The town’s castle, high over town, is an impressive place, a huge medieval complex characterised by two towers. The basic entry includes an audio guide and access to the Torre del Espolón, reconstructed after the earthquake, various cisterns and ramparts as well as exhibition spaces.The handsome Torre Alfonsina and the reconstructed synagogue plus ruins of the Jewish quarter can be visited twice or more daily by recommended guided tour (€4 each). A combined €10 entrance fee includes both tours.
In the castle, there's a central cafe in the old stables as well as a playground area: they generally make a big effort for kids, with weekend and summer actors and activities. The two guided visits are in Spanish. The Torre Alfonsina is included in the audioguide, so you can listen to that while the guide is speaking. The synagogue is not: some guides will summarise in other languages according to need.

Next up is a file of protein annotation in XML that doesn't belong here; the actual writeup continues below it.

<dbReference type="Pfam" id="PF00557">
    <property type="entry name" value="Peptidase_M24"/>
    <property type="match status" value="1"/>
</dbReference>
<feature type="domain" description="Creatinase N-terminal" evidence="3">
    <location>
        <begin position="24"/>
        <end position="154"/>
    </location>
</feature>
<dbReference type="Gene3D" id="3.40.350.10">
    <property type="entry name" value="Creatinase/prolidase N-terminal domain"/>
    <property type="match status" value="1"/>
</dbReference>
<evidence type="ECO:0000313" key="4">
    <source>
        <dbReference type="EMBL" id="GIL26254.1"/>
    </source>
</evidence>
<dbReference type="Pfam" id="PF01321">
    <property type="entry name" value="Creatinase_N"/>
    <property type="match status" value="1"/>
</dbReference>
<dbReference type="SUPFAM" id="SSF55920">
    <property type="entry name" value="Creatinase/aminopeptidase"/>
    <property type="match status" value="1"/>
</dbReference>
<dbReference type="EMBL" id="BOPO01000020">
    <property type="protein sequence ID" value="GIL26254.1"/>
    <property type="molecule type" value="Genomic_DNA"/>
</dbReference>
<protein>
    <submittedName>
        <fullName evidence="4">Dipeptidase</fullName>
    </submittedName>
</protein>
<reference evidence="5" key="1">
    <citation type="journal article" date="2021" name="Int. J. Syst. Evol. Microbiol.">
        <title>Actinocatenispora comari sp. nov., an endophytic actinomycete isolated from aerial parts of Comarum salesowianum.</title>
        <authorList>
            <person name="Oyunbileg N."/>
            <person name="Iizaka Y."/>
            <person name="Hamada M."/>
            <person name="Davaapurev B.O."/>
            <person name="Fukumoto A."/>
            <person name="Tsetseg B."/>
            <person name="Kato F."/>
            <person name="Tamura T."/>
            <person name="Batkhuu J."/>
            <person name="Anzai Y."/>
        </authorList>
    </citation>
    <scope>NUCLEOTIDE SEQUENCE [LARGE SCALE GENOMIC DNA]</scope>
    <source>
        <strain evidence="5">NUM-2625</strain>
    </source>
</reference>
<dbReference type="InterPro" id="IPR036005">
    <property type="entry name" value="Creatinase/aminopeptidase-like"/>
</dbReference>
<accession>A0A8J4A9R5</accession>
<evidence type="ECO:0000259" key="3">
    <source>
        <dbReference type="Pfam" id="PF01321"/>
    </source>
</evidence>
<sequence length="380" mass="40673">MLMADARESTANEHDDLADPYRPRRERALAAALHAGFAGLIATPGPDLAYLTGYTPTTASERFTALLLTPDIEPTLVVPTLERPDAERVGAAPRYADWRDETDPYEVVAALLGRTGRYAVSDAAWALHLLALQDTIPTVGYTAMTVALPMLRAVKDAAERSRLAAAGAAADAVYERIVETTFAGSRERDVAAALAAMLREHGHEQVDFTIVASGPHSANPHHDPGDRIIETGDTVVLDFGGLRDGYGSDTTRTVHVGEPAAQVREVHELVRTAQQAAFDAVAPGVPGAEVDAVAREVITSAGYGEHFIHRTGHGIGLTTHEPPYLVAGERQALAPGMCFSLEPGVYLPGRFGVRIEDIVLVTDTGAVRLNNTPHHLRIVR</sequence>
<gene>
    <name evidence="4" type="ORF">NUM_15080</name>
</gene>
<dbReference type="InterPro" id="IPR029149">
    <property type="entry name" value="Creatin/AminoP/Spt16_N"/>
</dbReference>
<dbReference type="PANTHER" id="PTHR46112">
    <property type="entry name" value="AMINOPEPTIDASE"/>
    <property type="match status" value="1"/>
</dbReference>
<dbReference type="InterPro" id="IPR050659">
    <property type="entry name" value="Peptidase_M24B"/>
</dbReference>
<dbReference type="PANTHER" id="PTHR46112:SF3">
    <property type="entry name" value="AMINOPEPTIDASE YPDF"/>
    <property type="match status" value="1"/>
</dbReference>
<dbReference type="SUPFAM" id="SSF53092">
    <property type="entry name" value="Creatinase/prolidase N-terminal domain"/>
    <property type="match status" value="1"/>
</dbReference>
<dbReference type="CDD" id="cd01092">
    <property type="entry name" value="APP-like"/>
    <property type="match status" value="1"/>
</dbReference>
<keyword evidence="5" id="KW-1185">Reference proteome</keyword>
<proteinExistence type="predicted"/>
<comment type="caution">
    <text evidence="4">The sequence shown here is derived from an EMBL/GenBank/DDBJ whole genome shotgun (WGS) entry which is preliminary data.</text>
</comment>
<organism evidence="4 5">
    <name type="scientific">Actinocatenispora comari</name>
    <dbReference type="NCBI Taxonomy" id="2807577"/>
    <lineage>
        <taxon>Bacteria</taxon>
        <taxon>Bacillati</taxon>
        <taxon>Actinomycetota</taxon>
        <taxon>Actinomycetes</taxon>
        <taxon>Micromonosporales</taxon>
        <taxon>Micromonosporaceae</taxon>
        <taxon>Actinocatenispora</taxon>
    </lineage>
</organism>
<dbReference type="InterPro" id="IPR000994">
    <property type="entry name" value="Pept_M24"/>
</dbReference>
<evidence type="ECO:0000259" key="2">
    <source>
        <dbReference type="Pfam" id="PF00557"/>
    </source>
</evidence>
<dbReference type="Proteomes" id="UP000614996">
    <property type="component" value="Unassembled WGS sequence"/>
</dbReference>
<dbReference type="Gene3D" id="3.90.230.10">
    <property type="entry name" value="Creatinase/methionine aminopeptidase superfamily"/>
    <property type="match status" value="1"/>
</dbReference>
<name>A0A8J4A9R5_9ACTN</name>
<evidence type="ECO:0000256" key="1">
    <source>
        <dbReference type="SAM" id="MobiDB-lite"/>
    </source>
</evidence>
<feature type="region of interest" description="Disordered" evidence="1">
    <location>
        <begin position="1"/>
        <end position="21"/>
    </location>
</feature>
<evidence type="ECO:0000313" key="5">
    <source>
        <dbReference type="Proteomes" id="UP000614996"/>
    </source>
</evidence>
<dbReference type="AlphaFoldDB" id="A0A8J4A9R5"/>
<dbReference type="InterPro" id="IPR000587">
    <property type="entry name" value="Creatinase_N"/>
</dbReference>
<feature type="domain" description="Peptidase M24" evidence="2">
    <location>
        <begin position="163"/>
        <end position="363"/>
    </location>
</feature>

The hilltop has been continuously occupied since the Chalcolithic period, but the current fortress has its origins with the Moors, when it was a key strategic asset in the Reconquista battles. After 1492, it fell into disrepair but was remodelled during the Napoleonic wars in the early 19th century.